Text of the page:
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Wednesday, July 23, 2014

Bloof at the New York City Poetry Festival this weekend: July 26 & 27



Bloof Books will be at The New York City Poetry Festival both days this weekend—Saturday, July 26 and Sunday, July 27.

Complete festival info & directions: http://newyorkcitypoetryfestival.com/

The festival is free & no tickets are required.

PERFORMANCES

Sunday, July 27 at 2:10 p.m. on the White Horse Stage
Becca Klaver, Kirsten Kaschock, Sharon Mesmer, Shanna Compton & Justin Marks

Also don't miss these Bloof authors in these additional slots: 

Saturday, July 26 at 2:30 p.m. on the Algonquin Stage
Jackie Clark performs with Coldfront Magazine

Sunday, July 27 at 4:30 p.m. on Chumley's Stage
Natalie Eilbert performs with Coconut Poetry


BOOK FAIR: Come see us both days!

We'll have handmade chapbooks by Natalie Eilbert, Dawn Sueoka, Amanda Montei, Pattie McCarthy, & Kirsten Kaschock, plus our complete catalog of paperbacks including the our new release, Ultramegaprairieland by Elisabeth Workman. 

Also available: guidelines for our Open Chapbook Reading Period.

Thursday, July 10, 2014

This weekend/next week: Jennifer Tamayo, Jennifer L. Knox, Peter Davis



New York! Jennifer Tamayo is performing Friday, July 11 with Monica McClure & Lucas de Lima.

The Latina Gurlesque

Bureau of General Services-Queer Division
83A Hester Street
New York, NY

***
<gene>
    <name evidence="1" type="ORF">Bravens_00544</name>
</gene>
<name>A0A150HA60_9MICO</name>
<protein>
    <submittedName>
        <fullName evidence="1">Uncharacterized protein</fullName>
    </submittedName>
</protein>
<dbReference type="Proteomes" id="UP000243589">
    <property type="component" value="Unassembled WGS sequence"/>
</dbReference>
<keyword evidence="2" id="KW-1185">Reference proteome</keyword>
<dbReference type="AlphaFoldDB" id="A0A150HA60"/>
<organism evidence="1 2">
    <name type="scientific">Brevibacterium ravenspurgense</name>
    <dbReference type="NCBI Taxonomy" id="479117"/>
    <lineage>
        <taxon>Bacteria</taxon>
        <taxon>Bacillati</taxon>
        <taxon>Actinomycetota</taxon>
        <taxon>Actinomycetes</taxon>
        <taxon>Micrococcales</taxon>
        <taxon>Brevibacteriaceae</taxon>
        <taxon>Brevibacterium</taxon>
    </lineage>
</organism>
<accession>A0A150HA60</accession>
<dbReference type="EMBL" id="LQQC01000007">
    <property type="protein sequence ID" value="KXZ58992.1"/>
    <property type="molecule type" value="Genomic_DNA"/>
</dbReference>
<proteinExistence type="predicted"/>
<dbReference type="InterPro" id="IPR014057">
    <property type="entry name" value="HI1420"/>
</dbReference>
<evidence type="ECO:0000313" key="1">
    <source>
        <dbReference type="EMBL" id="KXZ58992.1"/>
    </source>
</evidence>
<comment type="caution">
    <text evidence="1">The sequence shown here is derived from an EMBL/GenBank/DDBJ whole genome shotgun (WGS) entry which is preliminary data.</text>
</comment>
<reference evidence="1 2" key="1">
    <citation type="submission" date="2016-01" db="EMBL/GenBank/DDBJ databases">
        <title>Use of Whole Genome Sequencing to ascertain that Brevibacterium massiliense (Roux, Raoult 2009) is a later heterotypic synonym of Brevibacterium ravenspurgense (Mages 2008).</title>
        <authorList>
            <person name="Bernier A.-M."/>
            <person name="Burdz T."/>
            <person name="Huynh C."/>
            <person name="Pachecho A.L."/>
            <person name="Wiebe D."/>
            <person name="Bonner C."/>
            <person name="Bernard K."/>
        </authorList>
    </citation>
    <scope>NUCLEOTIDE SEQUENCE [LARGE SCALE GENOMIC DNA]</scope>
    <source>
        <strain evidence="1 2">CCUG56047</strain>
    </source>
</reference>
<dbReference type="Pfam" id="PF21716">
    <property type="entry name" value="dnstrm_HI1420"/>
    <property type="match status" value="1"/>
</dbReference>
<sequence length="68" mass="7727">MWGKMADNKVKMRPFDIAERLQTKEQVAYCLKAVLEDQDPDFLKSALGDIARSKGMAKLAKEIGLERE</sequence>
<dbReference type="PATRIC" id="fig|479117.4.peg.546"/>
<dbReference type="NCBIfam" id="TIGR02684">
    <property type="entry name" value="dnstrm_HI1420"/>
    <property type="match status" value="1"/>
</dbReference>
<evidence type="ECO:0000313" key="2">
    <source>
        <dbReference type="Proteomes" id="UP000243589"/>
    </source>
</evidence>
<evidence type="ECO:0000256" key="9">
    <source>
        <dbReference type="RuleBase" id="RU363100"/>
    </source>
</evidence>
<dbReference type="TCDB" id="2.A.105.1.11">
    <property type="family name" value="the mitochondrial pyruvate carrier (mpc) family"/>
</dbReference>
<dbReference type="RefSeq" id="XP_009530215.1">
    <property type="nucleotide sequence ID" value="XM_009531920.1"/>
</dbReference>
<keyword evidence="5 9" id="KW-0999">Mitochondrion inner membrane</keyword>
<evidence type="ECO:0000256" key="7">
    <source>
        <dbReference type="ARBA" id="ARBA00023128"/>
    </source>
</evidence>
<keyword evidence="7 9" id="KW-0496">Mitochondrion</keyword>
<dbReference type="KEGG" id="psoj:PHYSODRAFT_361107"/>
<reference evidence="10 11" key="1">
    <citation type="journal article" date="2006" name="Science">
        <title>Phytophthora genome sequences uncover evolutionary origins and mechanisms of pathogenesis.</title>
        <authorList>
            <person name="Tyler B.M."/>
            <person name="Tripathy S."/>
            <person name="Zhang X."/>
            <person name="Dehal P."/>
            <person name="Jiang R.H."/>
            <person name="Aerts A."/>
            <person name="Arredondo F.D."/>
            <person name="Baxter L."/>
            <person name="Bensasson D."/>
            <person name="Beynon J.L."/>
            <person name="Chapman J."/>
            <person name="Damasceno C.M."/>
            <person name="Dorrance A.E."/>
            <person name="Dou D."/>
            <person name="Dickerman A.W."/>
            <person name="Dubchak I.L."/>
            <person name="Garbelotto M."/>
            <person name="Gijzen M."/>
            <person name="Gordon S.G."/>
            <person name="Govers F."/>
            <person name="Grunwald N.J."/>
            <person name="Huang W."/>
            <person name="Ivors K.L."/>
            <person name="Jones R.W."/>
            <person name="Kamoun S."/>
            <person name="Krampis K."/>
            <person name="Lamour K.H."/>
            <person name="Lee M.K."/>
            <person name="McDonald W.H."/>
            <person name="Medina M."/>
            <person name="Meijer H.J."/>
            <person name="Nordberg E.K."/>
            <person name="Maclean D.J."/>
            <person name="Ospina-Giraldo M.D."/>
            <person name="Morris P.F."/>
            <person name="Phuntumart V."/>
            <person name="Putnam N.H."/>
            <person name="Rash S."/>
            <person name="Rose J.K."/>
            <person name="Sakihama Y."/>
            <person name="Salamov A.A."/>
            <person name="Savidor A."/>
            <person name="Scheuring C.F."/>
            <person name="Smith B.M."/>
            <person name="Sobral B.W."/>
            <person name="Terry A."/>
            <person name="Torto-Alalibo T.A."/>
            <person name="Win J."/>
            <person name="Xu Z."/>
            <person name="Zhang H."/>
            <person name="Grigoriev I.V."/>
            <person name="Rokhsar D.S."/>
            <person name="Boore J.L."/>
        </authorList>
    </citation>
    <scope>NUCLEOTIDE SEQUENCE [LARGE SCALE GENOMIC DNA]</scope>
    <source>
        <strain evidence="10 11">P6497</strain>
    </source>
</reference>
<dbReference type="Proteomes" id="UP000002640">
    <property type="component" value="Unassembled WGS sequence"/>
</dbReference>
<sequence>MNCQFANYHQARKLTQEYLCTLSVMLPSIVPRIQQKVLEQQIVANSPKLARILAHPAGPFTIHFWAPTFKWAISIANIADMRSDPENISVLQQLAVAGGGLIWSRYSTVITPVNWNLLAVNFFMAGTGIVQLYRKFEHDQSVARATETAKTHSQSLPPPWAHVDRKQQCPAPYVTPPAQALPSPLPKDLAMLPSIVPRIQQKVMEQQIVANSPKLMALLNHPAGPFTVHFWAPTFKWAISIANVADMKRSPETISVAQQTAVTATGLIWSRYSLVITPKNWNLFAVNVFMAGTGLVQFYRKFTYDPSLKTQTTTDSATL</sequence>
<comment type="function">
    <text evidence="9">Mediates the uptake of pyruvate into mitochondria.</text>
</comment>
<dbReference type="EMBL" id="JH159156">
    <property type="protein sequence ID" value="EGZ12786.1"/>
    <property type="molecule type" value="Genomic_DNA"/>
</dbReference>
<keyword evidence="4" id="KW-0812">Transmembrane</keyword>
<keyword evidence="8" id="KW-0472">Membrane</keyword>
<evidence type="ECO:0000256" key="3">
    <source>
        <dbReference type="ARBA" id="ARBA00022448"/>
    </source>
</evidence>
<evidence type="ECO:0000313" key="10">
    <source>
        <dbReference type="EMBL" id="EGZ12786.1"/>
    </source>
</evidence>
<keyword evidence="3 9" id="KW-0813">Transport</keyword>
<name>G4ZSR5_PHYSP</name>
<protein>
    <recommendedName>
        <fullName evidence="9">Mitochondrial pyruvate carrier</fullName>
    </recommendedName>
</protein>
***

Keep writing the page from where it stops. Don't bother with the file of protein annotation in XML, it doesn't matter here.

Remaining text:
7:30 PM
Details here. 





Iowa! Jennifer L. Knox is reading Saturday, July 12 in Des Moines for new Laugh Child series/artist residency, with Jennifer Perrine, Lauren Haldeman & Caryl Pagel. 

The Des Moines Social Club
Viaduct Gallery
900 Mulberry Street
Des Moines
7 PM

Details here.



Wisconsin! Peter Davis is reading with Milo & Otis, Walking Easel & Hakim Bellamy for BONK! Hosted by Nick Demske.

BONK!
316 6th Street 
Racine
6 PM

Wednesday, July 9, 2014

Speaking of great reviews: Ultramegaprairieland

We tweeted and facebooked this one, but haven't yet posted it here.

Carrie Lorig's got the goods on Elisabeth Workman's superhawt post-Flarfy debut, Ultramegaprairieland, at Entropy Magazine:


I am such a sponge fisherman. I have so much pores. When you speak to me, I suck it in. It drifts around the insides of me like a box of jewels (Joe Brainard dreamed repeatedly of boxes of jewels and considered it a good omen). When you read around me / When you read a good part out loud / When you leave books around for me to pick up, I will suck it in. It drifts around the insides of me like a floralabundant hurricane / like a dangerous potentiality / like burning / like big petals of thunder the bees suck on. There has been so much Bernadette Mayer in the house lately. My pores are covered in all her dreams / her incredible, synesthetic relationship to sex and color. I’m reading Mayer’s Utopia and re -/ re- / re-reading Elisabeth Workman’s book, Ultramegaprairieland. I’ve been thinking about them so much together. 1) Because closeness, intuition, recommendation, and reading are most often how I work through / acquire a stack of literature / language. I tend to trust these things more than genres, schools, canon, etc. 2) Workman once gifted me a copy of Midwinter Day by Mayer. It took me over a year to read the book / realize what I had in my possession. What’s amazing now, being so accidentally and purposely immersed in Mayer, while simultaneously being so connected to Workman, is seeing how MUCH more naturally they overlap than I ever anticipated or understood. And isn’t this actually the most vivid thing about literature and language? / It’s re-configuring of time and distance in terms of how people need / find each other?